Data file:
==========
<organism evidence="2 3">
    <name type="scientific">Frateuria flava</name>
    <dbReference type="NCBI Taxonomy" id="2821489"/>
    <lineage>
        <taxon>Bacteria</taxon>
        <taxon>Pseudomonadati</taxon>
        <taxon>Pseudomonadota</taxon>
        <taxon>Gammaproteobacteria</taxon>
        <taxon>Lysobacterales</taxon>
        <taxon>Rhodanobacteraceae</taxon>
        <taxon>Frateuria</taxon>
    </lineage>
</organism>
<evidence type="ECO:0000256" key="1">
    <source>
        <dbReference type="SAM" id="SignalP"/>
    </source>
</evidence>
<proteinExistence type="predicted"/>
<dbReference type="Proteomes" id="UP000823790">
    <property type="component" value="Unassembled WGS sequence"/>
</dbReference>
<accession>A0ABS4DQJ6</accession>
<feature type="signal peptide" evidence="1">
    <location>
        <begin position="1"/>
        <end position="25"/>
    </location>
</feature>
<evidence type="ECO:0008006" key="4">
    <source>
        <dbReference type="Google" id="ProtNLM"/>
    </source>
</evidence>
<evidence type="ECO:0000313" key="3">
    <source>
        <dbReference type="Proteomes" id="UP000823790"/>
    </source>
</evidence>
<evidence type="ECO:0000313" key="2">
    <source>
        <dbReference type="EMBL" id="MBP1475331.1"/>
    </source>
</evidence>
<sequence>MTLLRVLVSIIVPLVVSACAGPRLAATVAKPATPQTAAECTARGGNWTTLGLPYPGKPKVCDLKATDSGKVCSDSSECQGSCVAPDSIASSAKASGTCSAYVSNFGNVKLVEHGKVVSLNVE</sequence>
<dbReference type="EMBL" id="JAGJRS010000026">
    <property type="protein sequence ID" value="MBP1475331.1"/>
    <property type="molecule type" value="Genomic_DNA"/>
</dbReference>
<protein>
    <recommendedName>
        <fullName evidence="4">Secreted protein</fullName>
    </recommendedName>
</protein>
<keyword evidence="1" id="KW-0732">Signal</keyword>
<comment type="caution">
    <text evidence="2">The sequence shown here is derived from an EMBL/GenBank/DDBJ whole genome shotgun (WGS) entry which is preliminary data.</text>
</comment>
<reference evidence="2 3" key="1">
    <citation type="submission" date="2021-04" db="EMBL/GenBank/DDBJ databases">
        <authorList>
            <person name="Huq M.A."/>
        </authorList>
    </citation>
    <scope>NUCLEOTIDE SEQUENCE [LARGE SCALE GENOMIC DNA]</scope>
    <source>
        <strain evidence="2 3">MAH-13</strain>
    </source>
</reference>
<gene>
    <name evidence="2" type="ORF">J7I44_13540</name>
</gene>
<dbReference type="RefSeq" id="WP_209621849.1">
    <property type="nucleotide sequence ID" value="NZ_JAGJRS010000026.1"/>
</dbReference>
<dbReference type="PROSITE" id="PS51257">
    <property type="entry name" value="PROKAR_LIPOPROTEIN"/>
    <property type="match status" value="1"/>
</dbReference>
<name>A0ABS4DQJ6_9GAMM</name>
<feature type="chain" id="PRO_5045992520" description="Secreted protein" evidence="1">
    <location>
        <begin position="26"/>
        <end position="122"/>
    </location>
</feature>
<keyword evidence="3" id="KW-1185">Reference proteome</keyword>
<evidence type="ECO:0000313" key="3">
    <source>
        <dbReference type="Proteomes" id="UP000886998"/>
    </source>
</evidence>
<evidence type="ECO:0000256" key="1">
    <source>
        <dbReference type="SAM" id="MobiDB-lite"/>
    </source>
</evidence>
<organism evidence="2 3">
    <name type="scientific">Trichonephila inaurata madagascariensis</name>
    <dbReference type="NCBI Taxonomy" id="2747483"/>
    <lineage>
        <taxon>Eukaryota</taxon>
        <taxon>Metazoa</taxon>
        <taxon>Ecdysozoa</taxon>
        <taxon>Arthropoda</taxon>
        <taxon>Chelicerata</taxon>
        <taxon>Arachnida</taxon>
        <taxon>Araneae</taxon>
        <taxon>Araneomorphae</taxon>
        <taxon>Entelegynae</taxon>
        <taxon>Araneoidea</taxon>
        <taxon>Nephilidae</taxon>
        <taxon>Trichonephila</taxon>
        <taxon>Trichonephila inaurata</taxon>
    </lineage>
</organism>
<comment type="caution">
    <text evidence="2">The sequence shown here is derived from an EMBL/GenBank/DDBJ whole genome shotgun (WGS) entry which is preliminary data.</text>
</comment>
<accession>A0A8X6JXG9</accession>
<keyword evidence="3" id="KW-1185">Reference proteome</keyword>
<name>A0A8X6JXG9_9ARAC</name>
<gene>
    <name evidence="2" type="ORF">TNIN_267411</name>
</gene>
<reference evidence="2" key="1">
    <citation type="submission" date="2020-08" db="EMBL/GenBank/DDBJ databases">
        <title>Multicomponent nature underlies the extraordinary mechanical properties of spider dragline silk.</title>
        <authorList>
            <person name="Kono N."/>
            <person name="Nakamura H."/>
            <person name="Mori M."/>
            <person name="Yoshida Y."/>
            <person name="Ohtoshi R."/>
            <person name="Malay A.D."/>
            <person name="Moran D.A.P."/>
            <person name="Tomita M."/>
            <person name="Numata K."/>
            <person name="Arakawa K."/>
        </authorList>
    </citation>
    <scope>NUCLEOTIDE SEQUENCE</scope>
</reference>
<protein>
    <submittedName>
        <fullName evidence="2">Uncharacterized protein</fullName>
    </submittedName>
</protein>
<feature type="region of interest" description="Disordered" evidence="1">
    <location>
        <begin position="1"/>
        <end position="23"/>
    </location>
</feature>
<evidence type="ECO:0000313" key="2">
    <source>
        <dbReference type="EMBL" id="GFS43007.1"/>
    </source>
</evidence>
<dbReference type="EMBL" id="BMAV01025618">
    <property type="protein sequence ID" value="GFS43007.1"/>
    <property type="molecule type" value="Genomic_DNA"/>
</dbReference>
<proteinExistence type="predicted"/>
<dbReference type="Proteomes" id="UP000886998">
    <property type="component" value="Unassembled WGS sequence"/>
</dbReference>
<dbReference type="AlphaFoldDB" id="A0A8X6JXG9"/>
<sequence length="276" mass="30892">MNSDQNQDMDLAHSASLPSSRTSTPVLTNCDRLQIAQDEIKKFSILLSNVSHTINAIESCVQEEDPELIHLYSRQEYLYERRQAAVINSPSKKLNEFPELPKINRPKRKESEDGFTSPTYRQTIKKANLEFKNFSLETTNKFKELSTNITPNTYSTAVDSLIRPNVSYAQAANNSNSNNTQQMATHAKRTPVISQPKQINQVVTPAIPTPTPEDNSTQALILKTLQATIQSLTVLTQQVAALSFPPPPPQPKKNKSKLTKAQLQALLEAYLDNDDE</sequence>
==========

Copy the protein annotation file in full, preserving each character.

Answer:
<organism evidence="2 3">
    <name type="scientific">Frateuria flava</name>
    <dbReference type="NCBI Taxonomy" id="2821489"/>
    <lineage>
        <taxon>Bacteria</taxon>
        <taxon>Pseudomonadati</taxon>
        <taxon>Pseudomonadota</taxon>
        <taxon>Gammaproteobacteria</taxon>
        <taxon>Lysobacterales</taxon>
        <taxon>Rhodanobacteraceae</taxon>
        <taxon>Frateuria</taxon>
    </lineage>
</organism>
<evidence type="ECO:0000256" key="1">
    <source>
        <dbReference type="SAM" id="SignalP"/>
    </source>
</evidence>
<proteinExistence type="predicted"/>
<dbReference type="Proteomes" id="UP000823790">
    <property type="component" value="Unassembled WGS sequence"/>
</dbReference>
<accession>A0ABS4DQJ6</accession>
<feature type="signal peptide" evidence="1">
    <location>
        <begin position="1"/>
        <end position="25"/>
    </location>
</feature>
<evidence type="ECO:0008006" key="4">
    <source>
        <dbReference type="Google" id="ProtNLM"/>
    </source>
</evidence>
<evidence type="ECO:0000313" key="3">
    <source>
        <dbReference type="Proteomes" id="UP000823790"/>
    </source>
</evidence>
<evidence type="ECO:0000313" key="2">
    <source>
        <dbReference type="EMBL" id="MBP1475331.1"/>
    </source>
</evidence>
<sequence>MTLLRVLVSIIVPLVVSACAGPRLAATVAKPATPQTAAECTARGGNWTTLGLPYPGKPKVCDLKATDSGKVCSDSSECQGSCVAPDSIASSAKASGTCSAYVSNFGNVKLVEHGKVVSLNVE</sequence>
<dbReference type="EMBL" id="JAGJRS010000026">
    <property type="protein sequence ID" value="MBP1475331.1"/>
    <property type="molecule type" value="Genomic_DNA"/>
</dbReference>
<protein>
    <recommendedName>
        <fullName evidence="4">Secreted protein</fullName>
    </recommendedName>
</protein>
<keyword evidence="1" id="KW-0732">Signal</keyword>
<comment type="caution">
    <text evidence="2">The sequence shown here is derived from an EMBL/GenBank/DDBJ whole genome shotgun (WGS) entry which is preliminary data.</text>
</comment>
<reference evidence="2 3" key="1">
    <citation type="submission" date="2021-04" db="EMBL/GenBank/DDBJ databases">
        <authorList>
            <person name="Huq M.A."/>
        </authorList>
    </citation>
    <scope>NUCLEOTIDE SEQUENCE [LARGE SCALE GENOMIC DNA]</scope>
    <source>
        <strain evidence="2 3">MAH-13</strain>
    </source>
</reference>
<gene>
    <name evidence="2" type="ORF">J7I44_13540</name>
</gene>
<dbReference type="RefSeq" id="WP_209621849.1">
    <property type="nucleotide sequence ID" value="NZ_JAGJRS010000026.1"/>
</dbReference>
<dbReference type="PROSITE" id="PS51257">
    <property type="entry name" value="PROKAR_LIPOPROTEIN"/>
    <property type="match status" value="1"/>
</dbReference>
<name>A0ABS4DQJ6_9GAMM</name>
<feature type="chain" id="PRO_5045992520" description="Secreted protein" evidence="1">
    <location>
        <begin position="26"/>
        <end position="122"/>
    </location>
</feature>
<keyword evidence="3" id="KW-1185">Reference proteome</keyword>
<evidence type="ECO:0000313" key="3">
    <source>
        <dbReference type="Proteomes" id="UP000886998"/>
    </source>
</evidence>
<evidence type="ECO:0000256" key="1">
    <source>
        <dbReference type="SAM" id="MobiDB-lite"/>
    </source>
</evidence>
<organism evidence="2 3">
    <name type="scientific">Trichonephila inaurata madagascariensis</name>
    <dbReference type="NCBI Taxonomy" id="2747483"/>
    <lineage>
        <taxon>Eukaryota</taxon>
        <taxon>Metazoa</taxon>
        <taxon>Ecdysozoa</taxon>
        <taxon>Arthropoda</taxon>
        <taxon>Chelicerata</taxon>
        <taxon>Arachnida</taxon>
        <taxon>Araneae</taxon>
        <taxon>Araneomorphae</taxon>
        <taxon>Entelegynae</taxon>
        <taxon>Araneoidea</taxon>
        <taxon>Nephilidae</taxon>
        <taxon>Trichonephila</taxon>
        <taxon>Trichonephila inaurata</taxon>
    </lineage>
</organism>
<comment type="caution">
    <text evidence="2">The sequence shown here is derived from an EMBL/GenBank/DDBJ whole genome shotgun (WGS) entry which is preliminary data.</text>
</comment>
<accession>A0A8X6JXG9</accession>
<keyword evidence="3" id="KW-1185">Reference proteome</keyword>
<name>A0A8X6JXG9_9ARAC</name>
<gene>
    <name evidence="2" type="ORF">TNIN_267411</name>
</gene>
<reference evidence="2" key="1">
    <citation type="submission" date="2020-08" db="EMBL/GenBank/DDBJ databases">
        <title>Multicomponent nature underlies the extraordinary mechanical properties of spider dragline silk.</title>
        <authorList>
            <person name="Kono N."/>
            <person name="Nakamura H."/>
            <person name="Mori M."/>
            <person name="Yoshida Y."/>
            <person name="Ohtoshi R."/>
            <person name="Malay A.D."/>
            <person name="Moran D.A.P."/>
            <person name="Tomita M."/>
            <person name="Numata K."/>
            <person name="Arakawa K."/>
        </authorList>
    </citation>
    <scope>NUCLEOTIDE SEQUENCE</scope>
</reference>
<protein>
    <submittedName>
        <fullName evidence="2">Uncharacterized protein</fullName>
    </submittedName>
</protein>
<feature type="region of interest" description="Disordered" evidence="1">
    <location>
        <begin position="1"/>
        <end position="23"/>
    </location>
</feature>
<evidence type="ECO:0000313" key="2">
    <source>
        <dbReference type="EMBL" id="GFS43007.1"/>
    </source>
</evidence>
<dbReference type="EMBL" id="BMAV01025618">
    <property type="protein sequence ID" value="GFS43007.1"/>
    <property type="molecule type" value="Genomic_DNA"/>
</dbReference>
<proteinExistence type="predicted"/>
<dbReference type="Proteomes" id="UP000886998">
    <property type="component" value="Unassembled WGS sequence"/>
</dbReference>
<dbReference type="AlphaFoldDB" id="A0A8X6JXG9"/>
<sequence length="276" mass="30892">MNSDQNQDMDLAHSASLPSSRTSTPVLTNCDRLQIAQDEIKKFSILLSNVSHTINAIESCVQEEDPELIHLYSRQEYLYERRQAAVINSPSKKLNEFPELPKINRPKRKESEDGFTSPTYRQTIKKANLEFKNFSLETTNKFKELSTNITPNTYSTAVDSLIRPNVSYAQAANNSNSNNTQQMATHAKRTPVISQPKQINQVVTPAIPTPTPEDNSTQALILKTLQATIQSLTVLTQQVAALSFPPPPPQPKKNKSKLTKAQLQALLEAYLDNDDE</sequence>